Cheers to The Hand Collector for having an interesting passion and for sharing it with us(I absolutely adore people who are passionate about stuff).

I will share some of my favorites(click for enlargement):

"Cut this finger off for love"

Don't we all just adore creativity?

One for All

New Scientist reports about a new charger called the Splashpad that would be able to charge all your gadgets:

Instead of each device needing its own charger, it may soon be possible to recharge phones and cameras by placing them on a plastic pad the size of a mouse mat. A dense array of coils buried in the pad will transmit energy to the gadget to charge its batteries. And it will be possible to charge as many gadgets as can fit on the pad at once, the inventors say.

This would make my life considerably easier.

+ New Scientist
+ Sensory Impact

View From Above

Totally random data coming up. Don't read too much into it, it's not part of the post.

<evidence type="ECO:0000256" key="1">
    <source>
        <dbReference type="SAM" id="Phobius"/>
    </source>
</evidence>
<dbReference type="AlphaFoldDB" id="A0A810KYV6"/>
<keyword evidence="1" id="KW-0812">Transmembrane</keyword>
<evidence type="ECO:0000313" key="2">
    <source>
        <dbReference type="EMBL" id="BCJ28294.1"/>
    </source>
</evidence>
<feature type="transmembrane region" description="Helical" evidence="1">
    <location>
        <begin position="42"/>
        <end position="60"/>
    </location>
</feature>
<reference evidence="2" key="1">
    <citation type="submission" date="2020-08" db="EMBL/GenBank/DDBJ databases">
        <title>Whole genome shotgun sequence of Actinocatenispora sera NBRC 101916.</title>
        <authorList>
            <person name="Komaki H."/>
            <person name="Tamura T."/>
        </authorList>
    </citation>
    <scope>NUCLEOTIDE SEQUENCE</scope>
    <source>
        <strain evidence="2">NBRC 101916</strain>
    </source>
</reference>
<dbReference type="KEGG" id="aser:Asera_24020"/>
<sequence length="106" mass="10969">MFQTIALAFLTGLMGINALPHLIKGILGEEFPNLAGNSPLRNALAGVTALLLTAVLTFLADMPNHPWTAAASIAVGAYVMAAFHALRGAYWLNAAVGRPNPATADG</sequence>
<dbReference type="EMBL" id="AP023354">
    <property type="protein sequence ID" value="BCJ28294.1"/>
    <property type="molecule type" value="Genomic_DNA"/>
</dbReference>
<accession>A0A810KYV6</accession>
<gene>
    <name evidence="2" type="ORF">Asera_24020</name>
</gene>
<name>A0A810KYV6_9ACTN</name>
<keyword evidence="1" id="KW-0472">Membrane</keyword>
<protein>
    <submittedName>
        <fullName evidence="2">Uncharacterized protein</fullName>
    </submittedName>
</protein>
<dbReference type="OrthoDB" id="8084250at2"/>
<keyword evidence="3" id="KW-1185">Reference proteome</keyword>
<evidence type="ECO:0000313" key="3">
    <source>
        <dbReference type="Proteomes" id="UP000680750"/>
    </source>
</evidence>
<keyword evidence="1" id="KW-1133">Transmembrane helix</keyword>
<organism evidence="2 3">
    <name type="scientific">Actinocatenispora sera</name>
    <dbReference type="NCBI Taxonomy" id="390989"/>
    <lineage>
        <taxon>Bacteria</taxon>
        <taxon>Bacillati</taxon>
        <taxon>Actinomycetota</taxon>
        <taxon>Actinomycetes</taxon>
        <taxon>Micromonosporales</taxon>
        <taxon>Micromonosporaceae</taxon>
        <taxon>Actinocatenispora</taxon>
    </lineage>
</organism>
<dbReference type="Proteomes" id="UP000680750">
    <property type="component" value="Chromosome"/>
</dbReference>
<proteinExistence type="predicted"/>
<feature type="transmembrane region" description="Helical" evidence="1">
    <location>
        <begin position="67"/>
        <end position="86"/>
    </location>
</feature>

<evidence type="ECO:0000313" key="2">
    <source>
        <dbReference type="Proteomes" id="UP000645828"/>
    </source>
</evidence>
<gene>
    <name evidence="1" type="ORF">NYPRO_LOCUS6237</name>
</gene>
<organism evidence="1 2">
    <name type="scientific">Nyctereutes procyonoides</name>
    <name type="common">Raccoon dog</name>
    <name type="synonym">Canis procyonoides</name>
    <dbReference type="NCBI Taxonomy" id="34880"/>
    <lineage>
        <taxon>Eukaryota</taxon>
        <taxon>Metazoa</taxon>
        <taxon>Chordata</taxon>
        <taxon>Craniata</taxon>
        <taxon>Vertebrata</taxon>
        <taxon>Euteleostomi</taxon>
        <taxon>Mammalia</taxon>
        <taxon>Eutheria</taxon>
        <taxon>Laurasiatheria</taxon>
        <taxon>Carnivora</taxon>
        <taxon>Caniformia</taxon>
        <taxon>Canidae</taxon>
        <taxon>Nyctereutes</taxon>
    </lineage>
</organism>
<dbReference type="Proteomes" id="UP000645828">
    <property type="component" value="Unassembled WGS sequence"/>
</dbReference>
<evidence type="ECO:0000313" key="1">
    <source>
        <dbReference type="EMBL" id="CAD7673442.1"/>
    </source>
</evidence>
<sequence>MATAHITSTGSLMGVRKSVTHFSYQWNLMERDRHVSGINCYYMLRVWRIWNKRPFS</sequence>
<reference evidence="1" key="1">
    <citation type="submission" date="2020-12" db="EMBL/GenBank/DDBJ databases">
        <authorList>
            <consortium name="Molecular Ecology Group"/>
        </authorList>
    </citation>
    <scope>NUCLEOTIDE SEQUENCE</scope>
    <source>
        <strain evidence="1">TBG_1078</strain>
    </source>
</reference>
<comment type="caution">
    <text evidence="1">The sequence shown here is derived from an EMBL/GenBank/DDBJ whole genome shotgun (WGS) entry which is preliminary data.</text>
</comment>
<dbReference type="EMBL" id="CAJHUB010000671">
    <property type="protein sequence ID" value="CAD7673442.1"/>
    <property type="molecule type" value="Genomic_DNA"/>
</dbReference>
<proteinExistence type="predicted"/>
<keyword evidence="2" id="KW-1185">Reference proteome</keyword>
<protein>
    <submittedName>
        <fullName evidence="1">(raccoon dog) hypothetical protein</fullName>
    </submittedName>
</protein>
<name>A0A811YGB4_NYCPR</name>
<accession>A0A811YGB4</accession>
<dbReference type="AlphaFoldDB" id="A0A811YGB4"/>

This came from an office window on the 65th floor of the Empire State building.

+Apartment Therapy

The Poster Art of the Palestinian-Israeli Conflict

So yeah, you've probably already seen this on Sabbah's blog and Subzero Blue, but I can't help but post it on AndFarAway... as well.
"Antonym/Synonym: The Poster Art of the Palestinian-Israeli Conflict" is an online exhibit dedicated to opening a democratic discussion on the effects this conflict has had on contemporary art. The posters are all quite impressive pieces of graphic design, and most of them are deep and well-thought.
There are several galleries, including "US Solidarity with Palestine", "Zionist Advocacy", "Arab Solidarity with Palestine", and "Palestinian Artists".